Child support is an amount of money that a court requires a parent, or both parents, to pay each month in order to support a child’s, or children’s living expenses. Below will help answer some questions you might have regarding falling behind on child support, or when child support legally completes.
If you are not able to make your child support payments and you fall behind, you are required to pay interest on the balance due in addition to the amount you owe. A judge is not able to remove this charge, as interest charges are added per the law. Interest charges are added by law, and the judge cannot stop them. Interest rates are as follows: 10 percent per year for child support due on or after January 1, 1983; or 7 percent per year for child support due before January 1, 1983.
Past-Due Child Support
If you owe past-due child support/arrears, your court order/wage assignment/garnishment, will include the full amount of owed monthly child support. This amount over your monthly child support is called a “liquidation amount. It goes to paying off the past-due amount/arrears. This amount goes to paying off your arrears. Even if you are paying this off in installments, interest will still be added to your balance.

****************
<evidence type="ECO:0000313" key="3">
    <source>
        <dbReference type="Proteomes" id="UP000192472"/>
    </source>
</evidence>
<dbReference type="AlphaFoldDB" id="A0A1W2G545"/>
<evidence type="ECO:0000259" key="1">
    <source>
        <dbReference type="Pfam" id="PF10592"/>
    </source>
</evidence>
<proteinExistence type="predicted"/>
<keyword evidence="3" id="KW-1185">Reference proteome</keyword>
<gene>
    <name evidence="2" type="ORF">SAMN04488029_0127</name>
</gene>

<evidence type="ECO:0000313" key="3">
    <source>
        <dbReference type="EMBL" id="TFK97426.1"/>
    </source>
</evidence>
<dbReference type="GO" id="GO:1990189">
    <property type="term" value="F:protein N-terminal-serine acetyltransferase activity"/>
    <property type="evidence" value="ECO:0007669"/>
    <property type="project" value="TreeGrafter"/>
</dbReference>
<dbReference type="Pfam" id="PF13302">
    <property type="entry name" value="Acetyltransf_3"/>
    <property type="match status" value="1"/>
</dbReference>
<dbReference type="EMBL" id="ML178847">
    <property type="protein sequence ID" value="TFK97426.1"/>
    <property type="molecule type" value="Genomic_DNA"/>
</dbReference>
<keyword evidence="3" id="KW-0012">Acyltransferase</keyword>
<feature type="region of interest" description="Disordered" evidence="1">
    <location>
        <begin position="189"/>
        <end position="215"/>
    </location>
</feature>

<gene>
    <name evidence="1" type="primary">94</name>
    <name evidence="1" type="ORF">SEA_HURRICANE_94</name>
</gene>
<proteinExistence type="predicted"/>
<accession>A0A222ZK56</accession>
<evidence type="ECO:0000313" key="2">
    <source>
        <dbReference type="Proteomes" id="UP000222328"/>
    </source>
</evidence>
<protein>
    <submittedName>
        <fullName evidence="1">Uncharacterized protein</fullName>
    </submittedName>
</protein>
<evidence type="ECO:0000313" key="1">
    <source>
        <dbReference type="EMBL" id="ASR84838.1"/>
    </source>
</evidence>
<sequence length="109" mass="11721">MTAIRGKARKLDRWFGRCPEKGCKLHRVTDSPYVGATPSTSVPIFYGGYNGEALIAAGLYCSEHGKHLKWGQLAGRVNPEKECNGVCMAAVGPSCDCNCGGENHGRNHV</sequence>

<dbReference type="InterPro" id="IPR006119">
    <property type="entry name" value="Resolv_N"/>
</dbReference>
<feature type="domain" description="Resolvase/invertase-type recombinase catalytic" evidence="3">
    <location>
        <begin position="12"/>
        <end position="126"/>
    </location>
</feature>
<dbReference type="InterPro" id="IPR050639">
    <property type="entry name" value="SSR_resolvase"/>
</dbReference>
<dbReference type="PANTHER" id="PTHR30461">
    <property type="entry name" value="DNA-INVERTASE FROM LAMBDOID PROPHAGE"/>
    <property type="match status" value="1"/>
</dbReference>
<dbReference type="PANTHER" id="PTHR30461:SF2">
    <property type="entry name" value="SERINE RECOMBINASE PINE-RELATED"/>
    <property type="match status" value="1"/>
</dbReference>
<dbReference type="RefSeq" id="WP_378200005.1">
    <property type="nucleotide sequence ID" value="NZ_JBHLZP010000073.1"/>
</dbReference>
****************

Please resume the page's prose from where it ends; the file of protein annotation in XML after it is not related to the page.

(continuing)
Not paying child support means serious consequences. You can be found to be “in contempt of court” if it is discovered you have the means to pay and are not. This can result in jail time.
Ending Child Support
Typically, court-ordered child support will end when a child turns 18 years old, or if he or she graduates from high school. If an 18-year-old child still lives with parents and is a full-time high school student the support will end when he or she turns 19 or graduates – whichever comes first. Child support also terminates once a child: Marries or registers a domestic partnership, joins the military, is emancipated, or passes away. If both parents agree, they can decide to no longer support a child.
Source: California Courts, Child Support, 2014
33 S. Catalina Ave. Ste. 202
Pasadena, Ca. 91106